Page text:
Recycling is good for the environment -- but not necessarily good for Crow Wing County coffers as more residents recycle, but some do so without regard to what is acceptable and what is not at drop-off recycling sites around the county.
“If the rates of recycling increase -- and we’ve already gotten some preliminary requests for next year -- if we did nothing, we’d run out of money in about four, five years, as far as to provide drop sites for our county,” County Land Services Director Gary Griffin told the county board.
The board of commissioners approved, however, at its Tuesday, Sept. 10, meeting the city of Crosby’s request of the county for $15,000 more to operate Crosby’s recycling drop-off center, to be paid from recycling reserve funds.
“I know that we’ve had extensive talks about this, about the increased costs and us worrying because we’re going to run out of money quickly if these costs keep going up,” Commissioner Paul Koering said.
Crosby’s request was part of the board meeting’s consent agenda, but Commissioner Paul Koering asked the request be pulled from the consent agenda for further discussion as a separate item.
“I think we’re going to come up with a different program for next year,” Koering said about his lack of support for the city’s additional request for $1,000 to buy two 4-by-8-foot signs specifying what is and is not recyclable.
Crow Wing County paid $42,000 to the city of Crosby in January for its 2019 recycling program.
“We’re looking at different ways to curb the costs, continue to serve our customers at a very high level and probably going to have to have some significant changes, one way or another,” Griffin said.
Garrison Disposal of Aitkin discontinued its recycling service at the end of last year, so Crosby searched for a new service provider, and Waste Management was the only option, according to an Aug. 26 letter to Commissioner Doug Houge by Crosby City Administrator Lisa Sova.
“We’re very, very preliminary in how many drop sites do we need to be effective -- is it a travelling drop site, do we manage the contract -- maybe one larger contract, get a better rate potentially than all these different municipalities trying to negotiate -- so there’s a lot of discussion that needs to happen,” Griffin said.
The board approved in February a request by Nisswa to increase the 2019 recycling funding by the county from $45,000 to $68,000 to operate Nisswa’s recycling drop-off center.
“The board has approved some requests earlier this year, so we needed to bring this forward and have the discussion,” Griffin said about the request by Crosby for more funding to operate and to purchase signs.
“They’ve had some problems with contamination. What that means is people are throwing things that aren’t recyclable in there and then the hauler charges ‘X amount’ of contamination fees, so they’re trying maybe to curb some of that is what the idea was for the signs.”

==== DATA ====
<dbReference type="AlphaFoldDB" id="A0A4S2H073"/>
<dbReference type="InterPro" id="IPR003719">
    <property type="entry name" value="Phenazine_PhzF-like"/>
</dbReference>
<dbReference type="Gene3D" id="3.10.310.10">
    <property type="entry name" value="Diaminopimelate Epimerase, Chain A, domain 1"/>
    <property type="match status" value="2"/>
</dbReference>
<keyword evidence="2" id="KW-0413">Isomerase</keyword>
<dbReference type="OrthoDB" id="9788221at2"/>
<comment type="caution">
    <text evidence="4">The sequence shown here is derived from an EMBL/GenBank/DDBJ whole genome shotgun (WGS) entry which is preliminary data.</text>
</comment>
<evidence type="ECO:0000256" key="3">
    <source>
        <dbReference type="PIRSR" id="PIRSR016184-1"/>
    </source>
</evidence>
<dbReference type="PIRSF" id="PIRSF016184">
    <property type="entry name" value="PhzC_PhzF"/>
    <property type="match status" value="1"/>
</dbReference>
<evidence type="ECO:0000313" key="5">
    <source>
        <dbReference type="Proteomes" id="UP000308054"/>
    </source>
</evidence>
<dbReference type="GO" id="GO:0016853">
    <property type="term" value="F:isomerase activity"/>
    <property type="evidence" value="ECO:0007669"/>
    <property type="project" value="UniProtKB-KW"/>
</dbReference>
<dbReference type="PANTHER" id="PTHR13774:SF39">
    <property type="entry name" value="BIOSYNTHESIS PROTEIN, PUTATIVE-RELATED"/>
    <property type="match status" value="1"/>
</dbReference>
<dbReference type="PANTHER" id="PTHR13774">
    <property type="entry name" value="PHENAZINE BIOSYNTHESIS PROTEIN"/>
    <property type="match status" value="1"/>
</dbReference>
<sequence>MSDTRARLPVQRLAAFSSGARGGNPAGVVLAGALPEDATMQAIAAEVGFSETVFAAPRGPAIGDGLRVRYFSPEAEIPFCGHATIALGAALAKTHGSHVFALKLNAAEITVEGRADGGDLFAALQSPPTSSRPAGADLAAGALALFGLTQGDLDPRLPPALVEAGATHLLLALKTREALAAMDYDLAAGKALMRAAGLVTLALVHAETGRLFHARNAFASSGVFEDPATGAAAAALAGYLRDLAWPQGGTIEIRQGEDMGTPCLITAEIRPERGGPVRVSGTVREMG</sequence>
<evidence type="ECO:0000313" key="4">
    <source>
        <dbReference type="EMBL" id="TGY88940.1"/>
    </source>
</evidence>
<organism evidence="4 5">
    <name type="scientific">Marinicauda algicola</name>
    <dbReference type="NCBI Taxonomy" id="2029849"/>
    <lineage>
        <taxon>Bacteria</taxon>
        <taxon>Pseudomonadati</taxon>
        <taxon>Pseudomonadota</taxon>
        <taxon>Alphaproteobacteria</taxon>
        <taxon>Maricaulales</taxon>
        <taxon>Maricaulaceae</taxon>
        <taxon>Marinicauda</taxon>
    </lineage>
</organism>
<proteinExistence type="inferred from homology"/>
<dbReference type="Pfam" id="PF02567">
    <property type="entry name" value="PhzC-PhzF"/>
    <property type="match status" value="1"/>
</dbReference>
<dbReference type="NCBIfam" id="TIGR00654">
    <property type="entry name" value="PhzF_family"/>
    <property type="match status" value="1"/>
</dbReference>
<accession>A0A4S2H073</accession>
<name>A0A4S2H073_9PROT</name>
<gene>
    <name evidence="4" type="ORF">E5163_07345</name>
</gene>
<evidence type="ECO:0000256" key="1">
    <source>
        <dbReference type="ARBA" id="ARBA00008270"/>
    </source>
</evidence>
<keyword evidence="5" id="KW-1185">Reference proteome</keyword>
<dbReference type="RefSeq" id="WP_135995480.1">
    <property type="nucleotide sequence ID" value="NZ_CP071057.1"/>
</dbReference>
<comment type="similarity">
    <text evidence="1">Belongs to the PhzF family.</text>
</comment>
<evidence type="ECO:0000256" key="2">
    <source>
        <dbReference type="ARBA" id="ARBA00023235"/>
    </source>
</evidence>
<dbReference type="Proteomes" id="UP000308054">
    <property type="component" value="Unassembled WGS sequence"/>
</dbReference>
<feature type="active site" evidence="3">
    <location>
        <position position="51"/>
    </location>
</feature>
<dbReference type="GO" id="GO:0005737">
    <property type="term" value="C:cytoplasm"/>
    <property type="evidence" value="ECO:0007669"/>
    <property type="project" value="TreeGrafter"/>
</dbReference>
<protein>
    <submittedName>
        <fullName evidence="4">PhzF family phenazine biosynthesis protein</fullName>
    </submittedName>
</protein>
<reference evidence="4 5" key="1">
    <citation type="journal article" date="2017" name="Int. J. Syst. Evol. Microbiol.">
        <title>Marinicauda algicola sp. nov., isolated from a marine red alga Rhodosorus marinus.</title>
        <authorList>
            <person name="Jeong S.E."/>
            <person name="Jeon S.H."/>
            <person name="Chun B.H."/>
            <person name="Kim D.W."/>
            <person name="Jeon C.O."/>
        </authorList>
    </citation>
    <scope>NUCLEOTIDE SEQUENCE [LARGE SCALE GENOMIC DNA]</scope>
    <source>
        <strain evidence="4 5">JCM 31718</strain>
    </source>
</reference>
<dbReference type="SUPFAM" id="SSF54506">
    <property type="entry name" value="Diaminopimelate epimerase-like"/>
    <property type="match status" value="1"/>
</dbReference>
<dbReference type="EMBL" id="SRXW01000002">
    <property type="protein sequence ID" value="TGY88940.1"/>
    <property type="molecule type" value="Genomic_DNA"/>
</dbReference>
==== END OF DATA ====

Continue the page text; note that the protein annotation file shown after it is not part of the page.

When Crosby entered into an agreement to provide a local recycling drop-off site, there were three in the area, including one in Crosby, one in Ironton and one in Deerwood, according to Sova, but Deerwood discontinued the service, and Ironton has moved to curbside recycling.
“This leaves the bins in Crosby to service all area residents who have more recycling products than fit in the curbside receptacles as well as those from surrounding communities who do not offer the service,” Sova said in her letter to Houge.
“At the city’s expense, security cameras have been installed to monitor the recycling center, educational literature has been included with utility bills, and articles have been published in the local newspaper.”
Prior to the county board approving Nisswa’s request, Nisswa City Administrator Jenny Max had told that city’s council members that Nisswa has become a regional site to take their recyclables -- resulting in increased volume and increased cost incurred by Waste Partners of Pine River.
“One of the things you may want to think about is hauler costs is the main driver, so to try to maybe limit the hauling and that is important, but if we start paying for signs ... I don’t think we have the funds to long term do that,” Griffin told the board on Tuesday.
Sova wrote in her letter the average monthly cost for recycling was about $5,000, and Crosby has 11 dumpsters, “and all are needed to meet the demand.” At the current usage rate, funds will run out following the September invoice, according to Sova.
“Therefore, a request of $15,000 is submitted to fund the last three months of 2019 and ensure continued recycling service,” Sova wrote to Houge, who, along with Koering, sits on the county solid waste committee.
Baxter, Brainerd, Breezy Point, Pequot Lakes and Ironton offer curbside recycling strictly for their residents. Baxter officials recently took into account in that city’s 2020 proposed budget that the county would likely eliminate funding for Baxter’s curbside recycling program.
“Recycling, for example, I think the cardboard was $150 a ton for baled cardboard. Now it’s my understanding that it’s $30 a ton, so it’s really almost not even cost effective for a hauler to even to do the recycling,” Koering said.
China had been importing about 40 percent of paper, plastics and other recyclables from the United States. But after China’s new environmental restrictions went into effect, exported scrap -- from plastics and paper to aluminum, copper and stainless steel -- dropped considerably.
“And if we are going to run out of money, you know what that means -- raising people’s taxes, raising the solid waste fee -- and I’m not in favor of that,” Koering said Tuesday.
Koering then made a motion to approve Crosby’s request of the county for $15,000 more to operate Crosby’s recycling drop-off center and not approve of the city’s additional request for $1,000 for signage. Houge seconded Koering’s motion, and it was unanimously passed.